Federal officials are investigating whether employees at Crown College in Tacoma stole thousands of dollars in federal financial aid when...

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Federal officials are investigating whether employees at Crown College in Tacoma stole thousands of dollars in federal financial aid when they thought the school was about to shut down.

In a search of the school’s building this week, investigators seized Rolodexes, computer images and documents. They suspect four employees and three other people faked enrollment at the school and collected nearly $60,000 in federal student loans and grants.

The college’s owner said the allegations are untrue.

According to court filings, the employees heard the school was about to close for financial reasons and thought they wouldn’t have to repay their loans if the school closed. When the school continued to operate, a search warrant said, the employees created documents indicating they were taking classes.

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The employees, two friends and one employee’s husband are under investigation for conspiracy to defraud, bank fraud and financial-aid fraud.

According to the court documents, a college department head reported to a federal Department of Education investigator that seven people, including four in key leadership positions at the school, collected student aid. One allegedly collected $15,000.

Crown, a for-profit, mostly online school, closed this summer after losing its accreditation from a national group. Several former students have sued the school because they said they were told their credits would transfer. Most community colleges and four-year universities will accept credits only from schools accredited by regional accrediting bodies.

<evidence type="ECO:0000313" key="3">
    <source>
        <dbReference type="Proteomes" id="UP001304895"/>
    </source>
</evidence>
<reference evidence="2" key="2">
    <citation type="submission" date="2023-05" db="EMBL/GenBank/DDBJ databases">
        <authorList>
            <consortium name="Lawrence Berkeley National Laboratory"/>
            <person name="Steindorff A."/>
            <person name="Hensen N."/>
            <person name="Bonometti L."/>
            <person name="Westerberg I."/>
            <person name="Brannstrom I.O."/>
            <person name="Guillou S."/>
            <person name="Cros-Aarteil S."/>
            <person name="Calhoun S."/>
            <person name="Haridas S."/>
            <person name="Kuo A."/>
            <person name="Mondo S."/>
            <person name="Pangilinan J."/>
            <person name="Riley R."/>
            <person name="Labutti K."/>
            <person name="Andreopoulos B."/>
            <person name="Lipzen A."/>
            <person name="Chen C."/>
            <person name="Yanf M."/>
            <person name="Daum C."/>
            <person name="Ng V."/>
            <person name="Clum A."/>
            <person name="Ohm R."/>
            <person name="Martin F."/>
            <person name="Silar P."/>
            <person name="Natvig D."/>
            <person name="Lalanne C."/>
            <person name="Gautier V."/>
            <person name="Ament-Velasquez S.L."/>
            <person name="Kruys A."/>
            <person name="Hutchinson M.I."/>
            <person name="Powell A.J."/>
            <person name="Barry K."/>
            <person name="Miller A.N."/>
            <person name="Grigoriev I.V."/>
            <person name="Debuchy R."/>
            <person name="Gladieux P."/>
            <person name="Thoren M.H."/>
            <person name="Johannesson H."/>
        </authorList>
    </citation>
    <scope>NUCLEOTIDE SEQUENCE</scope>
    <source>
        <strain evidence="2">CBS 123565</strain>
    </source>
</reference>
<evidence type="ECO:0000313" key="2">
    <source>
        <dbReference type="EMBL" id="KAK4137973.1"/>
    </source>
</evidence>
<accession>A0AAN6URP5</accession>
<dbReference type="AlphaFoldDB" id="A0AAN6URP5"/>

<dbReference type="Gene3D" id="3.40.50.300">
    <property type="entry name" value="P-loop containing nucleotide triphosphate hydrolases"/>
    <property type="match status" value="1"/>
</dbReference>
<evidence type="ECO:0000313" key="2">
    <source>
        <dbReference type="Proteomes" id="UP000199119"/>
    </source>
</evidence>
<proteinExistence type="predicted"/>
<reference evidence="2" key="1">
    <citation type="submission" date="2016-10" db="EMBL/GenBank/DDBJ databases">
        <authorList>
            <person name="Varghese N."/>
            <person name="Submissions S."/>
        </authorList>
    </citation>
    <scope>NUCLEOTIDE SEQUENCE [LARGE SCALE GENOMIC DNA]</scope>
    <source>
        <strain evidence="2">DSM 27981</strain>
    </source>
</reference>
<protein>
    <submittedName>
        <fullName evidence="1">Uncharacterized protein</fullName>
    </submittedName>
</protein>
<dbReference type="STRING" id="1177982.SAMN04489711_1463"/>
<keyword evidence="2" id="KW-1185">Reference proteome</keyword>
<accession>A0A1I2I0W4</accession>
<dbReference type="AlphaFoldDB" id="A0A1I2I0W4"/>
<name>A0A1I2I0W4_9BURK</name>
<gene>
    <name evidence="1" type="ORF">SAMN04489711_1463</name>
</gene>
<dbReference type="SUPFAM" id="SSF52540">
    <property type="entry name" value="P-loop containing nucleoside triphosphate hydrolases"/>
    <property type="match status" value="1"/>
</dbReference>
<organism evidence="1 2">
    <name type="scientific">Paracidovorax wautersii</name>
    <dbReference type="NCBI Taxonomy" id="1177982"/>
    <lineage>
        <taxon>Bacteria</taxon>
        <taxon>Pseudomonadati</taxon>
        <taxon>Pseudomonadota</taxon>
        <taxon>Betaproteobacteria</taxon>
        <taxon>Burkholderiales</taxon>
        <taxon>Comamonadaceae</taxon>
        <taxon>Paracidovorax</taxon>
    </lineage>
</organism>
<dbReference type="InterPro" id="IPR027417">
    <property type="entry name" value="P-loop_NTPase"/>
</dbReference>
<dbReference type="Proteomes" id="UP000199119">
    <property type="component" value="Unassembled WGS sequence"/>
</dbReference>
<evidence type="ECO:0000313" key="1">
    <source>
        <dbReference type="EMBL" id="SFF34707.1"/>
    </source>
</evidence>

Crown owner John Wabel said the allegations in the search warrant were false.

He said the employees listed in the warrant “are good at what they do. They are accurate, as history will prove, and they are not the type of individuals that something like this would happen to, so I believe there’s been some significant misunderstanding.”

In an interview Friday, Wabel also said he didn’t know of the federal investigation, even though agents visited his school Tuesday morning and left a copy of the warrant, according to federal filings.

Wabel bought Crown College 17 years ago when it was a hair-design school in Everett. He turned it into a school for correctional officers, then later moved it to Tacoma and started offering associate’s degrees. Wabel said he is closing the school temporarily but intends to reopen it when he finds additional funding.

The U.S. Department of Education Office of the Inspector General is leading the investigation out of its Long Beach, Calif., office.

Emily Heffter: 206-464-8246 or eheffter@seattletimes.com

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